The maize trials in the UK's farm scale evaluations (FSEs) have come under fire for being "misleading", "worthless" and "a complete waste of time". Robert Vint and Lim Li Ching investigate.
The FSEs compared the impact of managing GM herbicide-tolerant crops on farmland biodiversity, with that of their conventional counterparts. Three spring-sown crops were examined - beet, oilseed rape and maize. For beet and oilseed rape, clear negative impacts on farmland biodiversity were found (see "GM crops harm wildlife"). GM herbicide-tolerant maize, however, was said to have positive effects, a claim widely highlighted in the media.
But the maize trials have been called into question.
Analysis of the methodology reveals systemic bias - underestimating the environmental impact of the GM crops whilst overestimating the likely environmental impact of future non-GM cultivation. The failure to measure the yield of the GM crop makes it impossible to confirm that the cultivation method was viable. In addition, published yield figures for the GM crop are derived from cultivation using a different herbicide, adding to the deception.
The GM maize used in the FSEs is Chardon LL (Liberty Link) developed by Aventis (now Bayer CropScience), and engineered to be tolerant to its Liberty herbicide (glufosinate ammonium). The GM maize herbicide management regime in the FSEs thus used Liberty, a herbicide less powerful than that used in the non-GM halves of the fields (see later).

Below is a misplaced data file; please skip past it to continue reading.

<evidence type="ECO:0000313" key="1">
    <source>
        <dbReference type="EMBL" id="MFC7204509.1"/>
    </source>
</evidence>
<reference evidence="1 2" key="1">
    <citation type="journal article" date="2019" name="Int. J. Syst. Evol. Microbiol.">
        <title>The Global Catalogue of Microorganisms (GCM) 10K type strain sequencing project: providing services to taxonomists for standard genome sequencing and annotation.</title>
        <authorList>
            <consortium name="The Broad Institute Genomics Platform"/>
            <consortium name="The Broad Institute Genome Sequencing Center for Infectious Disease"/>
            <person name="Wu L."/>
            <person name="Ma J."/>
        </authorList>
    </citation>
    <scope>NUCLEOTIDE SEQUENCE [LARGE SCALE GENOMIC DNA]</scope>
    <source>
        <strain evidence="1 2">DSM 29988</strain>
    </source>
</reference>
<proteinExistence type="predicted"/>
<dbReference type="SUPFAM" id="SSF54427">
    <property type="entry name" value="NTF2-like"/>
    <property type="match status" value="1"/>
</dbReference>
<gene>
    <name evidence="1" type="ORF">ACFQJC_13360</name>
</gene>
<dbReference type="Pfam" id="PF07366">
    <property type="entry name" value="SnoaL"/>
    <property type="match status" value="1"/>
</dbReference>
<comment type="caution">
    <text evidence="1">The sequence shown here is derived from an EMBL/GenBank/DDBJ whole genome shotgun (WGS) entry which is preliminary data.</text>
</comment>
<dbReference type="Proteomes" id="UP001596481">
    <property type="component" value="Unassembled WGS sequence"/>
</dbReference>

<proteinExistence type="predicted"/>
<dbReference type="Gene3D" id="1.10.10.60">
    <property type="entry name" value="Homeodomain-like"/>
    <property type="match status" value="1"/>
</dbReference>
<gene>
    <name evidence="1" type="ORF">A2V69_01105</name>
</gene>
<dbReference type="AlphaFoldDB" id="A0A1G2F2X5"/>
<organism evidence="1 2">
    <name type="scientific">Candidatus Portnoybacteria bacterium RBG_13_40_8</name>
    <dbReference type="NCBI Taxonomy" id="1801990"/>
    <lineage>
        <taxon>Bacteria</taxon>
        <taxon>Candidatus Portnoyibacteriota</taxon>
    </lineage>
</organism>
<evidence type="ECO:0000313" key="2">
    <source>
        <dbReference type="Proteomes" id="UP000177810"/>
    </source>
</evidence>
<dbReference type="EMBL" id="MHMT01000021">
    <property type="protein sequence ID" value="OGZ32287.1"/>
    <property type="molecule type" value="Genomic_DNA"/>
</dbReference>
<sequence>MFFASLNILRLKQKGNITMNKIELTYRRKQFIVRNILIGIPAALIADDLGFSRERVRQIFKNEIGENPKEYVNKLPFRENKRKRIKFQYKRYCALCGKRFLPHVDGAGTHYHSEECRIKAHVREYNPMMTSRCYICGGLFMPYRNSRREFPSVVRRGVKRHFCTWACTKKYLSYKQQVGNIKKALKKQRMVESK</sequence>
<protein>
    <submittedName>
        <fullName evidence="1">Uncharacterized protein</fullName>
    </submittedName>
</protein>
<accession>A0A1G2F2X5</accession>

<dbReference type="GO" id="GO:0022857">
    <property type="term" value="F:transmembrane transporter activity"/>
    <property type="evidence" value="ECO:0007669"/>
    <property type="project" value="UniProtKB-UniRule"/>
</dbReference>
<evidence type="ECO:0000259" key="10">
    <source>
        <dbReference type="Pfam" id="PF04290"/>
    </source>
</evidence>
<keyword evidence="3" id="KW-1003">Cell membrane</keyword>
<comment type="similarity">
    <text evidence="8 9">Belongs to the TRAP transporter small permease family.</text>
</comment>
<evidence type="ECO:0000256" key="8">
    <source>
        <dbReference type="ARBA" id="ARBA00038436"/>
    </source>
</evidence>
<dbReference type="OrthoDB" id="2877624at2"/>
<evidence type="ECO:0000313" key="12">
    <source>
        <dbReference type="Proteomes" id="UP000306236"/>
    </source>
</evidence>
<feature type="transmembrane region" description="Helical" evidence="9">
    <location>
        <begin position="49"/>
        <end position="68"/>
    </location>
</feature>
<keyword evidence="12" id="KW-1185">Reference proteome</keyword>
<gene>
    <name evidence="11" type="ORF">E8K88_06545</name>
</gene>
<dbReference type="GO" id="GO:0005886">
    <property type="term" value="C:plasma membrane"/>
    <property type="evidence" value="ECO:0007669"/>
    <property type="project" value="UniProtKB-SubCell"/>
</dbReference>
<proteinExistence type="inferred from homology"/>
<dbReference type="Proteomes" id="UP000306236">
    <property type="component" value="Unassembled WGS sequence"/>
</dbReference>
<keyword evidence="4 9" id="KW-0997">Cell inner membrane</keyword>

However, research and farmers' experience have shown that the GM maize cannot be grown viably unless Liberty is mixed with other more aggressive herbicides. A Texas Agricultural Extension Service report, Weed Control in Liberty Link Corn 1996 to 1999 by Brent Bean and Matt Rowland, concludes that a single Liberty application should not be relied upon for season-long weed control and that control was greatly improved with the addition of atrazine. Similarly, a 1998 paper by Berzsenyi et al. concluded that in Hungary, "the results of field experiments showed that a weed management strategy with glufosinate must include multiple applications, residual herbicides or mechanical control".
Of US farmers growing Liberty Link GM maize, 75%-90% now need to use Liberty ATZ (a more powerful and environmentally harmful tank mix of Liberty and atrazine) rather than plain Liberty to obtain adequate weed control and maintain yields. Aventis/Bayer has marketed Liberty ATZ in the US for use on Liberty Link maize at least since 12 March 2001, as indicated on their product data sheet.
According to Pesticide Action Network UK, maize farmers in the UK have been using increasing amounts of atrazine in recent years. It seems highly likely that if UK farmers grow GM maize, they would want the same mixed formulations as US farmers - if not mixed with atrazine then with other powerful herbicides.
Furthermore, the spread of glufosinate-resistant weeds is a potential problem likely to make the use of Liberty ATZ almost essential in areas where GM maize has been grown for several years*. In the absence of any UK research on Liberty-resistance in weeds, this must be assumed to be a likely problem to emerge in the UK.
If Liberty ATZ or any other Liberty-based herbicide mix was ever licensed for use in the UK, it would have a much more dramatic effect on biodiversity than the FSEs suggest.